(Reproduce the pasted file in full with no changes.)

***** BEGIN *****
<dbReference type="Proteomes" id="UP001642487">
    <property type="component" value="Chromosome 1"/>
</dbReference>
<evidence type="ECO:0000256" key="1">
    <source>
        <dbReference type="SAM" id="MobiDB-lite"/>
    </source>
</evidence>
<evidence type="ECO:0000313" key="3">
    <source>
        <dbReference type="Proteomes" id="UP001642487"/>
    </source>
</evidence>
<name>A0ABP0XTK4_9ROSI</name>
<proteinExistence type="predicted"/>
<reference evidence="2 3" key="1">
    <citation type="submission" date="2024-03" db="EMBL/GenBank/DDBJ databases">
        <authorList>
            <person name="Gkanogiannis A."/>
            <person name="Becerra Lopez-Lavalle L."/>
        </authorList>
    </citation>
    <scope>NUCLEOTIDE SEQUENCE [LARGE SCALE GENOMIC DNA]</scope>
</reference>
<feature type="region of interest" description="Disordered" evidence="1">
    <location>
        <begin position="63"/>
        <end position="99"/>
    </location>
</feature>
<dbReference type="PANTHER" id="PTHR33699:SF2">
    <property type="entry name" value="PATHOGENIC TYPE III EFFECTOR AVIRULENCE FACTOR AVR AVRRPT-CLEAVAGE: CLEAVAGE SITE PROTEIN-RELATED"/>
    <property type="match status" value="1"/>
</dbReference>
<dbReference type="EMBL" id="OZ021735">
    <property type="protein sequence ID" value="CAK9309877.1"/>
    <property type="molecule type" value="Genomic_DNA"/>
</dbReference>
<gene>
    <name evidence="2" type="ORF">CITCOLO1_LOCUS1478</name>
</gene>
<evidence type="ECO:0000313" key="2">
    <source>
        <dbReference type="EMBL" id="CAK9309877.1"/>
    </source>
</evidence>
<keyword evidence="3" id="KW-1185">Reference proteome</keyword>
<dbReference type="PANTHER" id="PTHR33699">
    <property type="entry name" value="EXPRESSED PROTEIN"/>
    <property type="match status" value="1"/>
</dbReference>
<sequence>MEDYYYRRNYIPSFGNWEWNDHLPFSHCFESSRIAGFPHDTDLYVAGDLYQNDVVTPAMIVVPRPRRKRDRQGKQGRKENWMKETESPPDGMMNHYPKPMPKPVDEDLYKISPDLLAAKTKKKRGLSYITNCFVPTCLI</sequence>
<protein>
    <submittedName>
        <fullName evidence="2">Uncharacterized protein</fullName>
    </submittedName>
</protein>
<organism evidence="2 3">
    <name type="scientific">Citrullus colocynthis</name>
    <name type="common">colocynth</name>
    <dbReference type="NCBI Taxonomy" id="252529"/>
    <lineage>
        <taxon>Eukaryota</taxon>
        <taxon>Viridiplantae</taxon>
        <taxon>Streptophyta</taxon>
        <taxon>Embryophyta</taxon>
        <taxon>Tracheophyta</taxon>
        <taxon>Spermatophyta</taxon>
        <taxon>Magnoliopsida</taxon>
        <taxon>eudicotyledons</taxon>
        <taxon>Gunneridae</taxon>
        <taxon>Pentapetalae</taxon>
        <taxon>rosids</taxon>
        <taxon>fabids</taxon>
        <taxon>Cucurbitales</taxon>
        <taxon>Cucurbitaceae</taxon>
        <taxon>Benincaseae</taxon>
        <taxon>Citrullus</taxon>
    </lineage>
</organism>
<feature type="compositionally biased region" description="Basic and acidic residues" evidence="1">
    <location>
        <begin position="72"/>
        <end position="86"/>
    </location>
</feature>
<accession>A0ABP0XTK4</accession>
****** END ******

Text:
<dbReference type="Proteomes" id="UP001642487">
    <property type="component" value="Chromosome 1"/>
</dbReference>
<evidence type="ECO:0000256" key="1">
    <source>
        <dbReference type="SAM" id="MobiDB-lite"/>
    </source>
</evidence>
<evidence type="ECO:0000313" key="3">
    <source>
        <dbReference type="Proteomes" id="UP001642487"/>
    </source>
</evidence>
<name>A0ABP0XTK4_9ROSI</name>
<proteinExistence type="predicted"/>
<reference evidence="2 3" key="1">
    <citation type="submission" date="2024-03" db="EMBL/GenBank/DDBJ databases">
        <authorList>
            <person name="Gkanogiannis A."/>
            <person name="Becerra Lopez-Lavalle L."/>
        </authorList>
    </citation>
    <scope>NUCLEOTIDE SEQUENCE [LARGE SCALE GENOMIC DNA]</scope>
</reference>
<feature type="region of interest" description="Disordered" evidence="1">
    <location>
        <begin position="63"/>
        <end position="99"/>
    </location>
</feature>
<dbReference type="PANTHER" id="PTHR33699:SF2">
    <property type="entry name" value="PATHOGENIC TYPE III EFFECTOR AVIRULENCE FACTOR AVR AVRRPT-CLEAVAGE: CLEAVAGE SITE PROTEIN-RELATED"/>
    <property type="match status" value="1"/>
</dbReference>
<dbReference type="EMBL" id="OZ021735">
    <property type="protein sequence ID" value="CAK9309877.1"/>
    <property type="molecule type" value="Genomic_DNA"/>
</dbReference>
<gene>
    <name evidence="2" type="ORF">CITCOLO1_LOCUS1478</name>
</gene>
<evidence type="ECO:0000313" key="2">
    <source>
        <dbReference type="EMBL" id="CAK9309877.1"/>
    </source>
</evidence>
<keyword evidence="3" id="KW-1185">Reference proteome</keyword>
<dbReference type="PANTHER" id="PTHR33699">
    <property type="entry name" value="EXPRESSED PROTEIN"/>
    <property type="match status" value="1"/>
</dbReference>
<sequence>MEDYYYRRNYIPSFGNWEWNDHLPFSHCFESSRIAGFPHDTDLYVAGDLYQNDVVTPAMIVVPRPRRKRDRQGKQGRKENWMKETESPPDGMMNHYPKPMPKPVDEDLYKISPDLLAAKTKKKRGLSYITNCFVPTCLI</sequence>
<protein>
    <submittedName>
        <fullName evidence="2">Uncharacterized protein</fullName>
    </submittedName>
</protein>
<organism evidence="2 3">
    <name type="scientific">Citrullus colocynthis</name>
    <name type="common">colocynth</name>
    <dbReference type="NCBI Taxonomy" id="252529"/>
    <lineage>
        <taxon>Eukaryota</taxon>
        <taxon>Viridiplantae</taxon>
        <taxon>Streptophyta</taxon>
        <taxon>Embryophyta</taxon>
        <taxon>Tracheophyta</taxon>
        <taxon>Spermatophyta</taxon>
        <taxon>Magnoliopsida</taxon>
        <taxon>eudicotyledons</taxon>
        <taxon>Gunneridae</taxon>
        <taxon>Pentapetalae</taxon>
        <taxon>rosids</taxon>
        <taxon>fabids</taxon>
        <taxon>Cucurbitales</taxon>
        <taxon>Cucurbitaceae</taxon>
        <taxon>Benincaseae</taxon>
        <taxon>Citrullus</taxon>
    </lineage>
</organism>
<feature type="compositionally biased region" description="Basic and acidic residues" evidence="1">
    <location>
        <begin position="72"/>
        <end position="86"/>
    </location>
</feature>
<accession>A0ABP0XTK4</accession>